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Forming, Storming, Norming, Performing: Your 10-Minute Guide to Developing an Effective Team

Les Strachan 

January 30, 2014

It can be incredibly rewarding to bring a new team together, but hard work to help all of its members start working well together.

Our new 10-Minute Guide will help managers in your organization deal with the challenges that new teams present. In the guide, we explain the stages that new teams go through, and we offer tools and tips that managers can use to help team members work together effectively.

We understand that both you and your managers are busy, so we’ve designed our guidance to be both quick to read, and easy to apply.

Please feel free to share the guide with managers in your organization. Click here to download your copy.

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4 comments on “Forming, Storming, Norming, Performing: Your 10-Minute Guide to Developing an Effective Team”:

  1. Francis wrote:

    Quick question: Is the process of setting up a Team Charter really worth it? These types of team building initiatives have always fallen flat for me. Maybe I’m just doing it wrong??

    • Dianna MT wrote:

      Hi Francis,
      In short, “Yes I believe Team Charters are very worth it.” There are so many opportunities for people to misunderstand and misinterpret. In my opinion a team charter can alleviate many of these stress points and facilitate more harmony and trust amongst the team. I wonder if you’ve made the process too formal for your team to really embrace. I think these charters should come from a sense of collaboration and good will, and having a rigid, formal process can be counterproductive. Of course a lot of that depends on the team’s culture and expectations though. Do you think it would work if you took an afternoon, ordered pizza, and sat down to discuss some of the fundamental ways you want to work with one another? Ask people what they’d like to see done in terms of making decisions and communicating information. How do people want to be handed work assignments? What about flex time and scheduling? Think about issues and potential issues and then just talk. You can draft up a formal draft charter based on this conversation later. Focus initially on making the whole process collaborative and cooperative and I am sure you will have success. I hope you give it one more try!!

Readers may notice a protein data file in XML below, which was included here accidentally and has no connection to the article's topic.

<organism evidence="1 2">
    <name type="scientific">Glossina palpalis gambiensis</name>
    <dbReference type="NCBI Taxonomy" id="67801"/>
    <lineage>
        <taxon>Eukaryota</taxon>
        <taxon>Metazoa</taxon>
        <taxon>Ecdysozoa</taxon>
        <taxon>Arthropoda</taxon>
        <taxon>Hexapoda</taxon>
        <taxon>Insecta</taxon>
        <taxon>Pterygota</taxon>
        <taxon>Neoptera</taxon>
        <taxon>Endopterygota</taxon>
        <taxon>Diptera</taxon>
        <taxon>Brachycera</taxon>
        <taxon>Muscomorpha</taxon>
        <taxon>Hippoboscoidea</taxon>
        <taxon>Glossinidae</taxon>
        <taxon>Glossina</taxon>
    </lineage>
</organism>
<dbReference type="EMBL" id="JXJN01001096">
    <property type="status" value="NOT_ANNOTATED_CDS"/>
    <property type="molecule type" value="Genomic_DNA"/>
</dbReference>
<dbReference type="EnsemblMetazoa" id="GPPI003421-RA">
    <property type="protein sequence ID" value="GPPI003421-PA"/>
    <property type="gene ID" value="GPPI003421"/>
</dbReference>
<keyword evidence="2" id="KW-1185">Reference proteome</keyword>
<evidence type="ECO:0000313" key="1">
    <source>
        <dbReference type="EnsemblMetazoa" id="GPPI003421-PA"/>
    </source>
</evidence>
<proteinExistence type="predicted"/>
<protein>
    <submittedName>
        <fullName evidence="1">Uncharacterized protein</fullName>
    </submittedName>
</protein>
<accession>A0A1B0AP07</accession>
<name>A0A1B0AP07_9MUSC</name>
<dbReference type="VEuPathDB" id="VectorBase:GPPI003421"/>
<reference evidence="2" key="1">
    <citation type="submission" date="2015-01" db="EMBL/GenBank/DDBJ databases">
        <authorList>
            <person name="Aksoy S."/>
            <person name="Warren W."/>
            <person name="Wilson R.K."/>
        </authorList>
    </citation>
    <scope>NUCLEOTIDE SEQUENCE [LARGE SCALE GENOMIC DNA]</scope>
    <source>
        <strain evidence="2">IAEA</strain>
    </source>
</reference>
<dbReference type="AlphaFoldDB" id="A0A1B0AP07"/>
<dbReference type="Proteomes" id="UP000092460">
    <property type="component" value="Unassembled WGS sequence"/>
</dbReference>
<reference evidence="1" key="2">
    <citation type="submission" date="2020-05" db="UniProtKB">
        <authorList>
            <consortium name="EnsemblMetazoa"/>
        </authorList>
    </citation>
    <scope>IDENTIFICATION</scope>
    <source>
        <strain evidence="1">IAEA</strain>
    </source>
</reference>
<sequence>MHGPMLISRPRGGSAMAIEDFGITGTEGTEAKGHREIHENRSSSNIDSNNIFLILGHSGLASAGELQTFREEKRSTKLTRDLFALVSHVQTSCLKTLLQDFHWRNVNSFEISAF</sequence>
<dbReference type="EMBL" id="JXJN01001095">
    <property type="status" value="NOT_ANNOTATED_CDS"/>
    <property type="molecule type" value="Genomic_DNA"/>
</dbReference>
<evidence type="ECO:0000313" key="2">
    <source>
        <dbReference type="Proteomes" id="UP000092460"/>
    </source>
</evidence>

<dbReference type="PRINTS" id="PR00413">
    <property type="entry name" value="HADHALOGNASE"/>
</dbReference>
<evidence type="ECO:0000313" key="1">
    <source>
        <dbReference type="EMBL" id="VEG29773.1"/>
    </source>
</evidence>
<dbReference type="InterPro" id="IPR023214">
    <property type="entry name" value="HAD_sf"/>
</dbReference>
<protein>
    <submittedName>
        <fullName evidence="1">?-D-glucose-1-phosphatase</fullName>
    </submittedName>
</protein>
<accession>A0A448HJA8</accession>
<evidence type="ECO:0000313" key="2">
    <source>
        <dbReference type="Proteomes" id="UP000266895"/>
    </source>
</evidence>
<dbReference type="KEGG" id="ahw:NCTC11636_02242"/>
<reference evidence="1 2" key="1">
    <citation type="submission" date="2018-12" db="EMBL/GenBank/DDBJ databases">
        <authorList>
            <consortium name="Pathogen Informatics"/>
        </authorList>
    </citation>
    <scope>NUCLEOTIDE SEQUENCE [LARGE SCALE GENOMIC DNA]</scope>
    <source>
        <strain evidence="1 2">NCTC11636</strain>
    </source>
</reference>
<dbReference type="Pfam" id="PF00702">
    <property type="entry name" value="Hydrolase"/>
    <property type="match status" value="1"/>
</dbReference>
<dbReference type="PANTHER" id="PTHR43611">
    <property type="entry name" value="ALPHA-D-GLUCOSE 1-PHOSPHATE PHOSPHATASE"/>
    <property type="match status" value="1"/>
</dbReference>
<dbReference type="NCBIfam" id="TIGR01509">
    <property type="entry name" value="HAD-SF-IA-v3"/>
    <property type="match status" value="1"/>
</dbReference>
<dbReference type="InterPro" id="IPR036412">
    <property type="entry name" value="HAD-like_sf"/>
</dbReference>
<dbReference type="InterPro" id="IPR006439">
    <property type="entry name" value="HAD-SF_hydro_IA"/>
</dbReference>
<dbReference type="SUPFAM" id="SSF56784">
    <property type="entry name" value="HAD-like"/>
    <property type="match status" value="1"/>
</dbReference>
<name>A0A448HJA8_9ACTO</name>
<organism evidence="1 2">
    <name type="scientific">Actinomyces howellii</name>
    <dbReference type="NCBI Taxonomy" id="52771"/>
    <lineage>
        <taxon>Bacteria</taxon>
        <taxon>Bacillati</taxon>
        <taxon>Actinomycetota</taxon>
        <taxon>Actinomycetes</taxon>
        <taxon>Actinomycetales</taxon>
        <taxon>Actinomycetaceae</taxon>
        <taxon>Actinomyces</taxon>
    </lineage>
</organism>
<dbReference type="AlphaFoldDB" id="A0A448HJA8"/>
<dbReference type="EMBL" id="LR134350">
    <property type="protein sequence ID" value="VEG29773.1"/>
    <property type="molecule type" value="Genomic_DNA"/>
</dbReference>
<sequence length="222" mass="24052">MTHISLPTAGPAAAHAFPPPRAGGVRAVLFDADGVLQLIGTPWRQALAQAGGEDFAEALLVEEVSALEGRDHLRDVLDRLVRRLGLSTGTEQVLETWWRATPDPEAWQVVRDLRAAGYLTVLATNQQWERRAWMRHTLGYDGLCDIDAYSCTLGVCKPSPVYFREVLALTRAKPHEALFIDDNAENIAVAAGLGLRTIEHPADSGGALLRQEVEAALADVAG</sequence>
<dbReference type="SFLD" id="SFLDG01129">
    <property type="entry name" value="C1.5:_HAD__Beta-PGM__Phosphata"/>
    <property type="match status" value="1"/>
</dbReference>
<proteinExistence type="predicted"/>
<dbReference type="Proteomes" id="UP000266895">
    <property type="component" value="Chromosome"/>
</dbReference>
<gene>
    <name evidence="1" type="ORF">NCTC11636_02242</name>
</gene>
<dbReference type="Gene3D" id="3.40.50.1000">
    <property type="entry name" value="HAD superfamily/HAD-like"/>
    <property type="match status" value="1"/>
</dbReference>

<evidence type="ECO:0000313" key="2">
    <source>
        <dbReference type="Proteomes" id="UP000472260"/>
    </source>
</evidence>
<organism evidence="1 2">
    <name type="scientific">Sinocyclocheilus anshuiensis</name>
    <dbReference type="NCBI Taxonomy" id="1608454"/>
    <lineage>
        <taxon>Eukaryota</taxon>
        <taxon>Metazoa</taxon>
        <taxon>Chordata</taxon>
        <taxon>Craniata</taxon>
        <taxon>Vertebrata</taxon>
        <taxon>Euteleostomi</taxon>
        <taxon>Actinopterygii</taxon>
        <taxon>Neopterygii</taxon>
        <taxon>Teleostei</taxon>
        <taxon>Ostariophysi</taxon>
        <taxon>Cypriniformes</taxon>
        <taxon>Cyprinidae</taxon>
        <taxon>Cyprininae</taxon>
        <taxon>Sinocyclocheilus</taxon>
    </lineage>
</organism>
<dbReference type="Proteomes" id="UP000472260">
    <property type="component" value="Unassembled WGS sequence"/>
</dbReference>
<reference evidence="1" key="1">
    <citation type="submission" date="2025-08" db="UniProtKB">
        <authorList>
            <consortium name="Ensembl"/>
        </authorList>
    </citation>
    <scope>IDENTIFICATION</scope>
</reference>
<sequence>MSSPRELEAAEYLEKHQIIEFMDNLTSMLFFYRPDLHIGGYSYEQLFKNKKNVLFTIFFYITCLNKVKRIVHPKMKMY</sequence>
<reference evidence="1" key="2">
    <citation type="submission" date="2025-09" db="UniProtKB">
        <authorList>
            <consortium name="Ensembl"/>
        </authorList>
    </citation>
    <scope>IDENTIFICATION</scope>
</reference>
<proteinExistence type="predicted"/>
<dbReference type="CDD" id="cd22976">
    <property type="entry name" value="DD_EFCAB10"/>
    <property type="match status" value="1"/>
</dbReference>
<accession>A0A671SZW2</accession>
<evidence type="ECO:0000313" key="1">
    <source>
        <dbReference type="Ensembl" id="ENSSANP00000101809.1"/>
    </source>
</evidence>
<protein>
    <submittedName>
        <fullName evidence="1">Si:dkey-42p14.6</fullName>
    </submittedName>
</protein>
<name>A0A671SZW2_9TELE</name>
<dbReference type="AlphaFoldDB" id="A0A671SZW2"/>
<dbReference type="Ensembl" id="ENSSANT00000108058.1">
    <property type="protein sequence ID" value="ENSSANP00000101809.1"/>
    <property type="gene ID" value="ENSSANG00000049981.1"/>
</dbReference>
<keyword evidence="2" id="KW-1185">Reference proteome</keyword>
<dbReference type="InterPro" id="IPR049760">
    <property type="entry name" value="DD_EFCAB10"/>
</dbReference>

• Leslie Strachan wrote:

      It has been my experience that the times that I have encountered failure in a team has been when the key aspects of a team charter have NOT been covered, however informally. It seems quite simply that if there is no direction and clarity, there is little chance of success.

  2. Md Jahangir Alam wrote:

    To develop an effective team at first need strong leadership. leader must have target which would be distributed among his member. A leader must be discuss about the issue but should not get any opinion from the team member. If it would be realize every member that it is your own need. Success must be caught. leader always expects the positive answer from his team which will through them to the success.